Next, we defined a subgroup free of any LVH (LVMi < 115g/m2 in men; LVMi <95g/m2 in women, n = 1,001, number of deaths = 26). In this subgroup, the risk for CVD death per unit increase in logNT-proBNP (HR = 1.55) was similar to the risk increase in the entire study sample (HR = 1.67) albeit lower and now missing statistical significance (p = 0.087). The loss of significance might be due to a loss of power with only few deaths remaining in this subgroup. In a less rigorously defined subgroup of “cardiac healthy” subjects just excluding relevant LVH (LVMi < 149g/m2 in men; LVMi < 122g/m2 in women, n = 1,176; number of deaths = 42), NT-proBNP persisted as strong and significant predictor of CVD death with similar hazard ratio estimate (HR = 1.68, 95%CI = [1.22, 2.30], p = 1.31*10−3).

When excluding subjects with LVD (EF < 55%, n = 1,097, number of deaths = 43), the association of baseline NT-proBNP with death remained significant, but the hazard ratio was slightly attenuated (HR = 1.48, 95%CI [1.02, 2.14], p = 0.041).

In summary, effect estimates were very similar across all subgroup analyses with hazard ratios between 1.48 and 1.70. Thus, it is unlikely that the association of NT-proBNP with death was driven purely by either diabetes, obesity, LVH or LVD.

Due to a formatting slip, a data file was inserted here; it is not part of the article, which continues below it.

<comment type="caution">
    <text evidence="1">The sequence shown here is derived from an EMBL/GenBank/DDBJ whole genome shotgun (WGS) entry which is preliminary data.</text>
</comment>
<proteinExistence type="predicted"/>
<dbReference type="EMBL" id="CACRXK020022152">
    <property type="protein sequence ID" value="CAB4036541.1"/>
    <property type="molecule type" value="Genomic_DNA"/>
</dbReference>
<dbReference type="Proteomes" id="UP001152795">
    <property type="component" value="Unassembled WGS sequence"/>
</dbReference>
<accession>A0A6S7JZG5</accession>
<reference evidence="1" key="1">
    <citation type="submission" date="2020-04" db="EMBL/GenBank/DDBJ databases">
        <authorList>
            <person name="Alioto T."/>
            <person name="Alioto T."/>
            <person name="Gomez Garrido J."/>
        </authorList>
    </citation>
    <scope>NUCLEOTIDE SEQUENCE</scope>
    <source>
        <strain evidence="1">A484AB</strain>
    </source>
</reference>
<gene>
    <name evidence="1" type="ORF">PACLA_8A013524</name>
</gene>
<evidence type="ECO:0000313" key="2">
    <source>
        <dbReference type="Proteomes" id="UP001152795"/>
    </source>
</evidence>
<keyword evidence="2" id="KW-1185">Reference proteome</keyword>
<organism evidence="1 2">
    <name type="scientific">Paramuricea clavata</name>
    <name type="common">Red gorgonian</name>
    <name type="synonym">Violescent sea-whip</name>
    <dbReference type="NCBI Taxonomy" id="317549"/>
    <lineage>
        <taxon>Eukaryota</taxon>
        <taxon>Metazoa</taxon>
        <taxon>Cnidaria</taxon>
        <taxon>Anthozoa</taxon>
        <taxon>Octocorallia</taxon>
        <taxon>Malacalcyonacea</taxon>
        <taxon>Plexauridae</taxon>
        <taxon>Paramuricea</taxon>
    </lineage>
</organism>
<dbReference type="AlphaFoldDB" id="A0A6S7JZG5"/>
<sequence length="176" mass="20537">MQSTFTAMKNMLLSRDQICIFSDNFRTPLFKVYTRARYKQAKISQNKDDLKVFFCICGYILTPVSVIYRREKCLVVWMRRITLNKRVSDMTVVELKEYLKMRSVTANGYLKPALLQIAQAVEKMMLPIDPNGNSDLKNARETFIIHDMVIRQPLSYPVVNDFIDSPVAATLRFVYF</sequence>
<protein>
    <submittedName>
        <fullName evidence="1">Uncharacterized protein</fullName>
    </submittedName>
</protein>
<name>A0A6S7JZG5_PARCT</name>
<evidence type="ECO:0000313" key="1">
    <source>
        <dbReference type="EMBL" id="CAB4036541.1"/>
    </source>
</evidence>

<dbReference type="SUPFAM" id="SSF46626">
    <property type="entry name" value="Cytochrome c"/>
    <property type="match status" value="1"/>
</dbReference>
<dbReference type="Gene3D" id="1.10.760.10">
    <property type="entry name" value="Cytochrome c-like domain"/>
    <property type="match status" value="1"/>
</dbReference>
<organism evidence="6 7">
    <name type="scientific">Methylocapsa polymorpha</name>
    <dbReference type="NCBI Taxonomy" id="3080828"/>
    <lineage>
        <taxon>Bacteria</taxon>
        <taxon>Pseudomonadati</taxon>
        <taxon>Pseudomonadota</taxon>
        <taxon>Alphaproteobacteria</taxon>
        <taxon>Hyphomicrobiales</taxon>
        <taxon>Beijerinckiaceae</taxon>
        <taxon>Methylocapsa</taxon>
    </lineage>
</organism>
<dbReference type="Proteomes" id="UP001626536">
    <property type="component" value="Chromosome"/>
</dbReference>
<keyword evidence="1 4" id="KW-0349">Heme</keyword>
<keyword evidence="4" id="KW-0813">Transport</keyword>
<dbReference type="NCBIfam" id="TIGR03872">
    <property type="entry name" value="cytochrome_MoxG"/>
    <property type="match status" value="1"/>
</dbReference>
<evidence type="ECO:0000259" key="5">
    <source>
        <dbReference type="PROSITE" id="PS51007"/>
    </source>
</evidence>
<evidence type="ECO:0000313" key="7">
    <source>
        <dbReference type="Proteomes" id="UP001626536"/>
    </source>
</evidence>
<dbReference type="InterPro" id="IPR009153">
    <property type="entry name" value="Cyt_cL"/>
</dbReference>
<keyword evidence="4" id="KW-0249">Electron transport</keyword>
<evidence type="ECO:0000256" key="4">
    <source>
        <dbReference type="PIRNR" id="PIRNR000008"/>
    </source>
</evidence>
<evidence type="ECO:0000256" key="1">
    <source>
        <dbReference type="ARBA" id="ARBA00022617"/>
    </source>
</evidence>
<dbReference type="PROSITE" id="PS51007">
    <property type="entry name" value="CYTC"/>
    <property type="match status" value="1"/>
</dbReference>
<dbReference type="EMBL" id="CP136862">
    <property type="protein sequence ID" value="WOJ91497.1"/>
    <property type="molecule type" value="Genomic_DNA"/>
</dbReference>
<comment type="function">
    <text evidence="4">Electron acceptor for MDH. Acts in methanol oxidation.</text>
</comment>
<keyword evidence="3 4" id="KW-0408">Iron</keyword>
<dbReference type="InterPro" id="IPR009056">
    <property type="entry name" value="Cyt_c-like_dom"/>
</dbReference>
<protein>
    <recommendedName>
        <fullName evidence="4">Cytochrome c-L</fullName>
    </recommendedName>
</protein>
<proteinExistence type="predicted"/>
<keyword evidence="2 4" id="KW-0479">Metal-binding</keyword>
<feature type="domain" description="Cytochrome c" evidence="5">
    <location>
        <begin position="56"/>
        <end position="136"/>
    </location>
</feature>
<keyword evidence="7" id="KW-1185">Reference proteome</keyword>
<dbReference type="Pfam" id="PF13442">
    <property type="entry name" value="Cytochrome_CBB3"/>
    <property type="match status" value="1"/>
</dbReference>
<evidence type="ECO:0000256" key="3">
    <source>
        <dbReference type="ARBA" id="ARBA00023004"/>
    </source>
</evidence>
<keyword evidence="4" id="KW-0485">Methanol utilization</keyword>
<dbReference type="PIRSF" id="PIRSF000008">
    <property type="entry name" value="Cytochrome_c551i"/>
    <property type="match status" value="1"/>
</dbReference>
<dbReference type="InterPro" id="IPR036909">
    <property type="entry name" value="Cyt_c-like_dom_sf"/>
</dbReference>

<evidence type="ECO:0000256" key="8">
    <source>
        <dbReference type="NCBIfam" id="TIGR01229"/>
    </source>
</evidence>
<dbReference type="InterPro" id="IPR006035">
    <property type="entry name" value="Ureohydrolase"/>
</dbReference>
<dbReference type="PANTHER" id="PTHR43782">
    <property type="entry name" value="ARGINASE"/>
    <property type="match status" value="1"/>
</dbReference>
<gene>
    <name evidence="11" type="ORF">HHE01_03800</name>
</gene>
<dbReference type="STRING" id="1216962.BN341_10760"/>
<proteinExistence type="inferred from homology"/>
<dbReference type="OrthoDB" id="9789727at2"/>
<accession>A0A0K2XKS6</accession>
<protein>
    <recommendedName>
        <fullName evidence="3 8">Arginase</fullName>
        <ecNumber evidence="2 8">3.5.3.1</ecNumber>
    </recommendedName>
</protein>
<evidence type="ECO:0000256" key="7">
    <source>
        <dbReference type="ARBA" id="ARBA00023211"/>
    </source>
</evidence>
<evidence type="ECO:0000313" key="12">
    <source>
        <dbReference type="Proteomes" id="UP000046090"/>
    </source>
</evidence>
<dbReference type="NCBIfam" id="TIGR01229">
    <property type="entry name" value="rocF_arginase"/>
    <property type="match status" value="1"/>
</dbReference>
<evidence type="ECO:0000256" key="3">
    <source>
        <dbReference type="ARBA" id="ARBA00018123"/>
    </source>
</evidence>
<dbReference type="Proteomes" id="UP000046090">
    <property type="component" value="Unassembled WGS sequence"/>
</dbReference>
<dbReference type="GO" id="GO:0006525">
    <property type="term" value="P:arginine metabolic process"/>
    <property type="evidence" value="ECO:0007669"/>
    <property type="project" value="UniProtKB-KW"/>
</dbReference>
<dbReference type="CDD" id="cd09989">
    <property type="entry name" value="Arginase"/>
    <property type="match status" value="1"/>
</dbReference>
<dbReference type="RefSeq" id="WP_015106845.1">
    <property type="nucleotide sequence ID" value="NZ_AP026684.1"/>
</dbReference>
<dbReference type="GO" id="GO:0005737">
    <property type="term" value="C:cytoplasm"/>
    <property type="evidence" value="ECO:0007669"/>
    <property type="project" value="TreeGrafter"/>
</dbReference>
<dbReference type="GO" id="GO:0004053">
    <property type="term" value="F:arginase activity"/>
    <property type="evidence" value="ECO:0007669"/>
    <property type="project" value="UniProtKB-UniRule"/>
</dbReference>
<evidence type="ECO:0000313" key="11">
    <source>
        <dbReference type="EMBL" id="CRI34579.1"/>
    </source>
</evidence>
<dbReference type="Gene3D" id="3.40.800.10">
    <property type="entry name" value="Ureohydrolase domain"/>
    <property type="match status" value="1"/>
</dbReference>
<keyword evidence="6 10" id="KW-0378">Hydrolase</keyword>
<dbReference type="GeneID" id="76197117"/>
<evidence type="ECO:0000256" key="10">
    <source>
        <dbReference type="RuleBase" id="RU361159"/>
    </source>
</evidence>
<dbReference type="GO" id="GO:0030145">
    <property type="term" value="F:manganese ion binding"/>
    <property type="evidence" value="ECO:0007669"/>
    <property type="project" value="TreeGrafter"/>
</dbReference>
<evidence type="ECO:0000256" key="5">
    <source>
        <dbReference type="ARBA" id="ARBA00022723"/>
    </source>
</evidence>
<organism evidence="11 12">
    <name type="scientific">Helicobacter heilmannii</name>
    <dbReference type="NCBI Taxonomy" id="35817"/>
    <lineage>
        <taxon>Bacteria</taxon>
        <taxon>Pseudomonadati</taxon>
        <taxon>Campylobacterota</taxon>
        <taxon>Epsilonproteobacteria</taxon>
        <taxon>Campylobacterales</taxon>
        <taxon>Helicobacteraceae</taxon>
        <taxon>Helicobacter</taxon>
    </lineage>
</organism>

Plasma NT-proBNP and cardiovascular mortality in combined subgroups

Finally, we wanted to evaluate whether an analysis restricting to a very healthy subgroup still exhibits the NT-proBNP association with CVD death. When excluding participants with any LVH and LVD, NT-proBNP was not associated with CVD death and the effect was nearly abolished (906 individuals, 21 CVD deaths, HR 1.03, P = 0.932). When additionally excluding subjects with diabetes or obesity, we found similar results (754 subjects, 15 deaths, HR = 0.95; p = 0.887). In order to understand these findings, we need to take the distribution of subjects and the distribution of events (= CVD deaths) across the logNT-proBNP values into account (Table A in S1 File). We see that few deaths occur in the very restricted subgroups defined by the absence of diabetes, obesity, LVH and LVD. Additionally, logNT-proBNP values of 91.8% of this very healthy group do not exceed 4.99 ln[pg/ml]. Thus, the lack of association in these subgroup analyses can be due to a loss in power from sample size reduction and a reduction in the variability of logNT-proBNP values in this subgroup (Table A in S1 File).